European aquaculture studies lead to creation of cost-reducing automatic fish feeding system

A collection of European aquaculture studies has resulted in the development of a new automatic fish feeding system that is designed to significantly reduce the cost of fish farming.

Recent European aquaculture studies have focused on reducing production costs and increasing production efficiency, while at the same time trying to minimise the environmental impact and ensure fish welfare during the farming process.

Currently, for many fish farmers, the cost of feeding is around 50% of their total budget. However, a new innovative automatic feeding system based on passive acoustics systems and Artificial Intelligence may contribute to more sustainable fish farming.

Rosa Martínez Álvarez-Castellanos, R&D Technician at Centro Tecnológico Naval y del Mar (CTN), said: “Our system combines different technologies, like passive acoustic sensors, IoT, and machine learning to monitor and control fish behaviour in the cages.”

What is the SICA system?

SICA is a non-invasive, passive acoustic system comprised of two modules: Data Logger and Control Unit. The Data Logger, which is deployed in sea cages, performs the acquisition stage through the passive acoustic sensor, and a pre-processing stage of the data is transmitted via the Wireless Communication Module. The Control Unit is placed where the feeding process is undertaken. In this project, the system was installed at the barge in SINTEF ACE facilities. Its function is to apply the machine learning algorithms to the data received from the Wireless Communication Module and make decisions about the feeding process.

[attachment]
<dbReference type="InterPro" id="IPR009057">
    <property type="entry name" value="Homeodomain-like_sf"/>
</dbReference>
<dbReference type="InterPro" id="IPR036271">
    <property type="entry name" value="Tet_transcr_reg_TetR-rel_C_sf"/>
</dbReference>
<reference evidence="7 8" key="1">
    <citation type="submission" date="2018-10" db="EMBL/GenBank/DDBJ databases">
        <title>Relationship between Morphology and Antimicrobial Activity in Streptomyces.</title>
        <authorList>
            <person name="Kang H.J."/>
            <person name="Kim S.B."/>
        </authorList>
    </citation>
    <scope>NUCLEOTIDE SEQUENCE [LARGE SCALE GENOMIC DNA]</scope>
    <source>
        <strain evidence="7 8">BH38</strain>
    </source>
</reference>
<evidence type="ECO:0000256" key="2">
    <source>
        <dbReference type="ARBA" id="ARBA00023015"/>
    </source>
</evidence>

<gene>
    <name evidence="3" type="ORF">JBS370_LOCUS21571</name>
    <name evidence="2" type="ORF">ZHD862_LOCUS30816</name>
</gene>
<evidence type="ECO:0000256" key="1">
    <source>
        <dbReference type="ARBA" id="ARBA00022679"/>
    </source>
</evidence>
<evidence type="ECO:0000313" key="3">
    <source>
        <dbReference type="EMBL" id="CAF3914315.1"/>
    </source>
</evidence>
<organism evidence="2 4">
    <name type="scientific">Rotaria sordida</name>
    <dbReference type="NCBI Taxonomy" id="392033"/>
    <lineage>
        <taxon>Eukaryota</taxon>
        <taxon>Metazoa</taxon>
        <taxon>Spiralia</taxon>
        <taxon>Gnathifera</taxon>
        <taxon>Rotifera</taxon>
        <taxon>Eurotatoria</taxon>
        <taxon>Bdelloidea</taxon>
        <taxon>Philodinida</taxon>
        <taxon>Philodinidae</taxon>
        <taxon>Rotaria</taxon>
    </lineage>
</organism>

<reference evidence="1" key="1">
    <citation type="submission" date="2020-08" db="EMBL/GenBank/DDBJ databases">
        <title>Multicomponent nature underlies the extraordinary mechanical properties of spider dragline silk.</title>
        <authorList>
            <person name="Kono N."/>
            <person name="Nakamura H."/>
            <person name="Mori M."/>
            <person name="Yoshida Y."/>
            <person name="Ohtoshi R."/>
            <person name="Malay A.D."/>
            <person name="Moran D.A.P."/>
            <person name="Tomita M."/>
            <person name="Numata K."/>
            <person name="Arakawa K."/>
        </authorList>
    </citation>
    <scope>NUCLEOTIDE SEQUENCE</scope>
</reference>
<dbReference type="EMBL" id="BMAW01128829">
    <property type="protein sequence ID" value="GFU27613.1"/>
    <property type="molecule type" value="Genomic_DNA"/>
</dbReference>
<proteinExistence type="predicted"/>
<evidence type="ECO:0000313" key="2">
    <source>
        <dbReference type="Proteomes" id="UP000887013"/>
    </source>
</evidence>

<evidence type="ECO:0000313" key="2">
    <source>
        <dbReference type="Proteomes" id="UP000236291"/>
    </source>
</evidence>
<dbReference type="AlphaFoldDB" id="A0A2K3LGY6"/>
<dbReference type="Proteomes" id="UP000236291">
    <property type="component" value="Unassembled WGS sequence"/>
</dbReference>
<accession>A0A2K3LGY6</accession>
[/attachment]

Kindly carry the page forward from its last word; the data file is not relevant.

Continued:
The SICA system operates autonomously, acquiring and processing the acoustic data. The technology is non-invasive and provides real-time monitoring. In contrast to the traditional method of underwater video cameras, this system was found to detect unusual behaviour of salmon more effectively during the feeding process by identifying low feed intake earlier. By improving the efficiency of the feeding process, salmon farmers can reduce environmental impacts and increase their production.

Testing the SICA system

The CTN has first tested the system in Mediterranean sea bass farms. This species is different from salmon, and the farming conditions themselves were much more challenging. To verify that the concept works under different conditions, and in order to train the algorithms, they performed tests at the SINTEF ACE full-scale aquaculture facilities in Frøya, Norway.

Use of the SINTEF ACE test facilities was crucial for Rosa Martínez Álvarez-Castellanos and her colleges. She explained: “We needed access to good facilities to get the best results, and especially under such harsh conditions. In particular, we were able to test our equipment under different weather conditions and with the proper feeding equipment. The results showed that our concept is working.”

The facility provided access to a fish farm, boats, sensors, and assistance to set up the units at different cages. They also had fast wireless communication that helped them to test the system thoroughly. “This fast connection allowed us to expand the collaboration between CTN in Spain and the system (SICA) in Norway during the experiment,” says Álvarez-Castellanos.

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